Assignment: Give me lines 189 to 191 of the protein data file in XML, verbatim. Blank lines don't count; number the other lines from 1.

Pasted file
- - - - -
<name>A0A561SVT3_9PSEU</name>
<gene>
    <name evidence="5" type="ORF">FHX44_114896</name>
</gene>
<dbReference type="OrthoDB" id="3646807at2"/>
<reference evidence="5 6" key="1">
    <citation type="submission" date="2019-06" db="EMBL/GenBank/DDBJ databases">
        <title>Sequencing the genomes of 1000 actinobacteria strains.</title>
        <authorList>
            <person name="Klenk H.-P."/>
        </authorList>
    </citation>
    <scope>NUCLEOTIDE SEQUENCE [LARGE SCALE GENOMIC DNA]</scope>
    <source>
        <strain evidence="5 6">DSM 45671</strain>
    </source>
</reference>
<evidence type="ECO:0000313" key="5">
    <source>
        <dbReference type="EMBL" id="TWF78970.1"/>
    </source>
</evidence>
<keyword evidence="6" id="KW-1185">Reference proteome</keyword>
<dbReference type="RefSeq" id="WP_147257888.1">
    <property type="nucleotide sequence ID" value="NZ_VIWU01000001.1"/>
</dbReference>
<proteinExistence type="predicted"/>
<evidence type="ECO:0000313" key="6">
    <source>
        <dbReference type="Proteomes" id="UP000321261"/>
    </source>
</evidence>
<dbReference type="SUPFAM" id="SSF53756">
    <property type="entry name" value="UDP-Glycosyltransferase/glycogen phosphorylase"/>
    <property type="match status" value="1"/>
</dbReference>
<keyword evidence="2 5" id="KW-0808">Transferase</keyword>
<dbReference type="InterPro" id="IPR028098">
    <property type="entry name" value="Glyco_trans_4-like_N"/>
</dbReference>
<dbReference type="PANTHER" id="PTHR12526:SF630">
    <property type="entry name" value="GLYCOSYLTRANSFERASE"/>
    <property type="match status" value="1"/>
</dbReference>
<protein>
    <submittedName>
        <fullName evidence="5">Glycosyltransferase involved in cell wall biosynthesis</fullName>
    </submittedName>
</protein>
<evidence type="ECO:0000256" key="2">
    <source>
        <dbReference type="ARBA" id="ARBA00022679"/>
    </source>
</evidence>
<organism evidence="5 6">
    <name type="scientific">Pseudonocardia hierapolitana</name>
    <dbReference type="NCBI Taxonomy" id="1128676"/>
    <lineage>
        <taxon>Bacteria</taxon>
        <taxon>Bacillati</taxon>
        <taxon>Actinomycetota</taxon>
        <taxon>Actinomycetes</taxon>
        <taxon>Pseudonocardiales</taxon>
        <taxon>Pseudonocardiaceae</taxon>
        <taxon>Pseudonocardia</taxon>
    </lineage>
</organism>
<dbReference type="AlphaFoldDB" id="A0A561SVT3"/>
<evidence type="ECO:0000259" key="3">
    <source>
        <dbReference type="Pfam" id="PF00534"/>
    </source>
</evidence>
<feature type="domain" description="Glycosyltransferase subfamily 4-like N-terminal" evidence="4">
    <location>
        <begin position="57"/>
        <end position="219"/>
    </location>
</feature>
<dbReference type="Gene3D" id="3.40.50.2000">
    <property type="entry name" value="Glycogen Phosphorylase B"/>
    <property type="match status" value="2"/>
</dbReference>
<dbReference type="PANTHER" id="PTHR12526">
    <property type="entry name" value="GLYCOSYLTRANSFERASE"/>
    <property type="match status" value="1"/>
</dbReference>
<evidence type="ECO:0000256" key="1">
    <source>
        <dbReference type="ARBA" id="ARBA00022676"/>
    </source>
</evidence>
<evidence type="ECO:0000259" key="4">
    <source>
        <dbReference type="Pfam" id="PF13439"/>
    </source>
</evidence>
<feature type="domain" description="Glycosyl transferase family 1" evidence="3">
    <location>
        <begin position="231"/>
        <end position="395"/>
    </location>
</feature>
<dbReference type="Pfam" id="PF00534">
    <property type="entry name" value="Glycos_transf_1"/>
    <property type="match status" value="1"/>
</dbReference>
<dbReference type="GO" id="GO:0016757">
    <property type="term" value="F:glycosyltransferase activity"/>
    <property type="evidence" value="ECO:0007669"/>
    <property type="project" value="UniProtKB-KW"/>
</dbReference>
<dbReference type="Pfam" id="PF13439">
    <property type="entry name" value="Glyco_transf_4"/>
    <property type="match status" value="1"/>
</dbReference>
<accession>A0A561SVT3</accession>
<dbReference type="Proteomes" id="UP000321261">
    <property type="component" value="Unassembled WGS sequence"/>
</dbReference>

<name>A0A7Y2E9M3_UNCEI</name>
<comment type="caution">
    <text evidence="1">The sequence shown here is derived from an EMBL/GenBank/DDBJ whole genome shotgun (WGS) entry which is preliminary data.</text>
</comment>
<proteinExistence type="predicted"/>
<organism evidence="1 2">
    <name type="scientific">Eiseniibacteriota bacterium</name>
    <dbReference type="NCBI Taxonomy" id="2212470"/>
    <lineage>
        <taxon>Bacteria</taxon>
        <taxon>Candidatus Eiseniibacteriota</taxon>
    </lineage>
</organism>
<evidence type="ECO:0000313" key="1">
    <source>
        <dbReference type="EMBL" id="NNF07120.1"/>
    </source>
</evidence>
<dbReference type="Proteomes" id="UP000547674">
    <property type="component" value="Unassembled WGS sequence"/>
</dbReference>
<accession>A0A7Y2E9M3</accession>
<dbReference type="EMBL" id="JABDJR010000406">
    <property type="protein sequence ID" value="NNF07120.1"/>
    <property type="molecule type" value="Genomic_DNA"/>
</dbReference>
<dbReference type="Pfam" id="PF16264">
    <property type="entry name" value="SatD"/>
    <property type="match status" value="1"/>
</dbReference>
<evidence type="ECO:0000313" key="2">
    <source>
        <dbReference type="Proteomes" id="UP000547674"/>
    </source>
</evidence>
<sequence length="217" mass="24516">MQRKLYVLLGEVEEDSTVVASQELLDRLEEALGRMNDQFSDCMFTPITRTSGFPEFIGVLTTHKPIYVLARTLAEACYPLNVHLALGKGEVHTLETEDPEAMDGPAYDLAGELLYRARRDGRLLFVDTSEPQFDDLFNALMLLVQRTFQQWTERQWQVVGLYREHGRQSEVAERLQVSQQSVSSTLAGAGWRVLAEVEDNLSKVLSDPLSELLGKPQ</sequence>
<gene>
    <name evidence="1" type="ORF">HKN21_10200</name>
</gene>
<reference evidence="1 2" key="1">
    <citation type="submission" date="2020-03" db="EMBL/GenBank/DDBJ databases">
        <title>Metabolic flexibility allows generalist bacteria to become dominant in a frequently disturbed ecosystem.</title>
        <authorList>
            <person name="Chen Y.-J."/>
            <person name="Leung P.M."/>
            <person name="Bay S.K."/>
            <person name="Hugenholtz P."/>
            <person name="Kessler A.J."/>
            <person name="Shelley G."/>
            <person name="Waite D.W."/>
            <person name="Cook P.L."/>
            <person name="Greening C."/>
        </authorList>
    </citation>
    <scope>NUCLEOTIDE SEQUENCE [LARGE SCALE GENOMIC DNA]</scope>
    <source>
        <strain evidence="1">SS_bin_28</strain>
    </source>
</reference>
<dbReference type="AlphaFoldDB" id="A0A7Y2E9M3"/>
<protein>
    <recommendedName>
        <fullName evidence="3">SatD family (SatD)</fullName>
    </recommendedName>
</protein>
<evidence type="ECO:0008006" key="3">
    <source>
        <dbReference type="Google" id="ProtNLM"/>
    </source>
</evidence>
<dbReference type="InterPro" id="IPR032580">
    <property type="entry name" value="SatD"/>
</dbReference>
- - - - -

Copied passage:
    </source>
</evidence>
<dbReference type="InterPro" id="IPR032580">